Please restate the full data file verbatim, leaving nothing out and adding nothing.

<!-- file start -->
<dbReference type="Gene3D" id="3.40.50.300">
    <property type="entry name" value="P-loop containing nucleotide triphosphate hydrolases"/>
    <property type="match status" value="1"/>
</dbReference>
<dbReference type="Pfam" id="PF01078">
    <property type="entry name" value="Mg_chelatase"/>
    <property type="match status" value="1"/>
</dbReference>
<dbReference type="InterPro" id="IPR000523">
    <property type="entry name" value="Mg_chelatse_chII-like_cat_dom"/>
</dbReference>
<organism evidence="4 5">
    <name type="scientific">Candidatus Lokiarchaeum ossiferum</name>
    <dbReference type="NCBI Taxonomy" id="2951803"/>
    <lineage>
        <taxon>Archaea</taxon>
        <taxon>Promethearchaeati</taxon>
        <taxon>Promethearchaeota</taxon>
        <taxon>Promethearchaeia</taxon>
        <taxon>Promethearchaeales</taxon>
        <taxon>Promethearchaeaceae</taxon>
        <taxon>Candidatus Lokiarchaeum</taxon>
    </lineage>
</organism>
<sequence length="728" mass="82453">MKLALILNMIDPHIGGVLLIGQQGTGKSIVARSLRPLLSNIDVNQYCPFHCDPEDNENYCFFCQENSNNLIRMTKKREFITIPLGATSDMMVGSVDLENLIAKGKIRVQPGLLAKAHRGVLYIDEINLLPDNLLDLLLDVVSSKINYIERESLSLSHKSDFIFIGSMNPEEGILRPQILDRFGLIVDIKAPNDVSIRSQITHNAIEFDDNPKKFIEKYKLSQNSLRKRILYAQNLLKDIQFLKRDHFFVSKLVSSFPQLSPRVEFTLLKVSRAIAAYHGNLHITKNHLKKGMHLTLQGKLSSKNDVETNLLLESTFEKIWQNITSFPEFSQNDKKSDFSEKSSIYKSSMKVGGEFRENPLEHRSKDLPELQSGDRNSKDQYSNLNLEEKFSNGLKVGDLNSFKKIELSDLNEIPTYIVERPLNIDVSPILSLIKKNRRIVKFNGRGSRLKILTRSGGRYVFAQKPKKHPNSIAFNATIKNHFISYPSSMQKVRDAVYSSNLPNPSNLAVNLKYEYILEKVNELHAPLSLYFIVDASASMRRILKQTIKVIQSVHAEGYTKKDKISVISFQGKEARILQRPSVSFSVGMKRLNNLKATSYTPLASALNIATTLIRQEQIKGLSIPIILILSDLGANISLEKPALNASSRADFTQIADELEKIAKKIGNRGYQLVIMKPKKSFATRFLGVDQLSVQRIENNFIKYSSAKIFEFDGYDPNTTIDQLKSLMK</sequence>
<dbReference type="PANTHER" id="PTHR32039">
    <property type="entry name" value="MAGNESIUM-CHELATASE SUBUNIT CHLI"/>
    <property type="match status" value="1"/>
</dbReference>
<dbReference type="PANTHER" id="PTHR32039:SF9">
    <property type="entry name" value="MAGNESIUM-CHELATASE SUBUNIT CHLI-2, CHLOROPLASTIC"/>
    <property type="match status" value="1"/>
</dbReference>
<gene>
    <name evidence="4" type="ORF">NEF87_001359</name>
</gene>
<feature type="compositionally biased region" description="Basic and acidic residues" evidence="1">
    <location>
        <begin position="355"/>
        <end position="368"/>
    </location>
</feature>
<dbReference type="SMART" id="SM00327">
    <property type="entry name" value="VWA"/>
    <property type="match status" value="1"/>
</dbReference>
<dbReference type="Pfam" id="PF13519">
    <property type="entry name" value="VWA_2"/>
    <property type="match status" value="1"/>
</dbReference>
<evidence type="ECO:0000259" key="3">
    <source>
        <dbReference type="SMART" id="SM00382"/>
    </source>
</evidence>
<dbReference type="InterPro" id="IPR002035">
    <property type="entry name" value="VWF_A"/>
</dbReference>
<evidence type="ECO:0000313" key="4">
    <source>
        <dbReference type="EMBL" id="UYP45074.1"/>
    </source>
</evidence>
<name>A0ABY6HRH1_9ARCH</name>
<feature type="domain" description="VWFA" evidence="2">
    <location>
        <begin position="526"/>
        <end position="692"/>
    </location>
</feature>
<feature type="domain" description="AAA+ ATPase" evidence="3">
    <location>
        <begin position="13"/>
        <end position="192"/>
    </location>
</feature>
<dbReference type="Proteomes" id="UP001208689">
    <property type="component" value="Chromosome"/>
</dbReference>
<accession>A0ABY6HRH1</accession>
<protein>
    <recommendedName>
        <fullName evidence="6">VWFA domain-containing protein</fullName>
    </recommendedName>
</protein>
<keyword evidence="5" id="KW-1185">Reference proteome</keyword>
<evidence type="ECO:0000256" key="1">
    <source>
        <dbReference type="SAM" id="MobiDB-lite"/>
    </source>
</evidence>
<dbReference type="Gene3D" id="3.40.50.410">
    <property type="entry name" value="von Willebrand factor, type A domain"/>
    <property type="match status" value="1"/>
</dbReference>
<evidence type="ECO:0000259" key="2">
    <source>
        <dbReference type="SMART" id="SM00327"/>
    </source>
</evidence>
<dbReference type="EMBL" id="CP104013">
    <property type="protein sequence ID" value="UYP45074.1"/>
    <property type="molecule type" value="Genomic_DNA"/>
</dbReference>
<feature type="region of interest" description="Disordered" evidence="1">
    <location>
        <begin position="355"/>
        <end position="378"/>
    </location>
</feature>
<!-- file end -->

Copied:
<dbReference type="Gene3D" id="3.40.50.300">
    <property type="entry name" value="P-loop containing nucleotide triphosphate hydrolases"/>
    <property type="match status" value="1"/>
</dbReference>
<dbReference type="Pfam" id="PF01078">
    <property type="entry name" value="Mg_chelatase"/>
    <property type="match status" value="1"/>
</dbReference>
<dbReference type="InterPro" id="IPR000523">
    <property type="entry name" value="Mg_chelatse_chII-like_cat_dom"/>
</dbReference>
<organism evidence="4 5">
    <name type="scientific">Candidatus Lokiarchaeum ossiferum</name>
    <dbReference type="NCBI Taxonomy" id="2951803"/>
    <lineage>
        <taxon>Archaea</taxon>
        <taxon>Promethearchaeati</taxon>
        <taxon>Promethearchaeota</taxon>
        <taxon>Promethearchaeia</taxon>
        <taxon>Promethearchaeales</taxon>
        <taxon>Promethearchaeaceae</taxon>
        <taxon>Candidatus Lokiarchaeum</taxon>
    </lineage>
</organism>
<sequence length="728" mass="82453">MKLALILNMIDPHIGGVLLIGQQGTGKSIVARSLRPLLSNIDVNQYCPFHCDPEDNENYCFFCQENSNNLIRMTKKREFITIPLGATSDMMVGSVDLENLIAKGKIRVQPGLLAKAHRGVLYIDEINLLPDNLLDLLLDVVSSKINYIERESLSLSHKSDFIFIGSMNPEEGILRPQILDRFGLIVDIKAPNDVSIRSQITHNAIEFDDNPKKFIEKYKLSQNSLRKRILYAQNLLKDIQFLKRDHFFVSKLVSSFPQLSPRVEFTLLKVSRAIAAYHGNLHITKNHLKKGMHLTLQGKLSSKNDVETNLLLESTFEKIWQNITSFPEFSQNDKKSDFSEKSSIYKSSMKVGGEFRENPLEHRSKDLPELQSGDRNSKDQYSNLNLEEKFSNGLKVGDLNSFKKIELSDLNEIPTYIVERPLNIDVSPILSLIKKNRRIVKFNGRGSRLKILTRSGGRYVFAQKPKKHPNSIAFNATIKNHFISYPSSMQKVRDAVYSSNLPNPSNLAVNLKYEYILEKVNELHAPLSLYFIVDASASMRRILKQTIKVIQSVHAEGYTKKDKISVISFQGKEARILQRPSVSFSVGMKRLNNLKATSYTPLASALNIATTLIRQEQIKGLSIPIILILSDLGANISLEKPALNASSRADFTQIADELEKIAKKIGNRGYQLVIMKPKKSFATRFLGVDQLSVQRIENNFIKYSSAKIFEFDGYDPNTTIDQLKSLMK</sequence>
<dbReference type="PANTHER" id="PTHR32039">
    <property type="entry name" value="MAGNESIUM-CHELATASE SUBUNIT CHLI"/>
    <property type="match status" value="1"/>
</dbReference>
<dbReference type="PANTHER" id="PTHR32039:SF9">
    <property type="entry name" value="MAGNESIUM-CHELATASE SUBUNIT CHLI-2, CHLOROPLASTIC"/>
    <property type="match status" value="1"/>
</dbReference>
<gene>
    <name evidence="4" type="ORF">NEF87_001359</name>
</gene>
<feature type="compositionally biased region" description="Basic and acidic residues" evidence="1">
    <location>
        <begin position="355"/>
        <end position="368"/>
    </location>
</feature>
<dbReference type="SMART" id="SM00327">
    <property type="entry name" value="VWA"/>
    <property type="match status" value="1"/>
</dbReference>
<dbReference type="Pfam" id="PF13519">
    <property type="entry name" value="VWA_2"/>
    <property type="match status" value="1"/>
</dbReference>
<evidence type="ECO:0000259" key="3">
    <source>
        <dbReference type="SMART" id="SM00382"/>
    </source>
</evidence>
<dbReference type="InterPro" id="IPR002035">
    <property type="entry name" value="VWF_A"/>
</dbReference>
<evidence type="ECO:0000313" key="4">
    <source>
        <dbReference type="EMBL" id="UYP45074.1"/>
    </source>
</evidence>
<name>A0ABY6HRH1_9ARCH</name>
<feature type="domain" description="VWFA" evidence="2">
    <location>
        <begin position="526"/>
        <end position="692"/>
    </location>
</feature>
<feature type="domain" description="AAA+ ATPase" evidence="3">
    <location>
        <begin position="13"/>
        <end position="192"/>
    </location>
</feature>
<dbReference type="Proteomes" id="UP001208689">
    <property type="component" value="Chromosome"/>
</dbReference>
<accession>A0ABY6HRH1</accession>
<protein>
    <recommendedName>
        <fullName evidence="6">VWFA domain-containing protein</fullName>
    </recommendedName>
</protein>
<keyword evidence="5" id="KW-1185">Reference proteome</keyword>
<evidence type="ECO:0000256" key="1">
    <source>
        <dbReference type="SAM" id="MobiDB-lite"/>
    </source>
</evidence>
<dbReference type="Gene3D" id="3.40.50.410">
    <property type="entry name" value="von Willebrand factor, type A domain"/>
    <property type="match status" value="1"/>
</dbReference>
<evidence type="ECO:0000259" key="2">
    <source>
        <dbReference type="SMART" id="SM00327"/>
    </source>
</evidence>
<dbReference type="EMBL" id="CP104013">
    <property type="protein sequence ID" value="UYP45074.1"/>
    <property type="molecule type" value="Genomic_DNA"/>
</dbReference>
<feature type="region of interest" description="Disordered" evidence="1">
    <location>
        <begin position="355"/>
        <end position="378"/>
    </location>
</feature>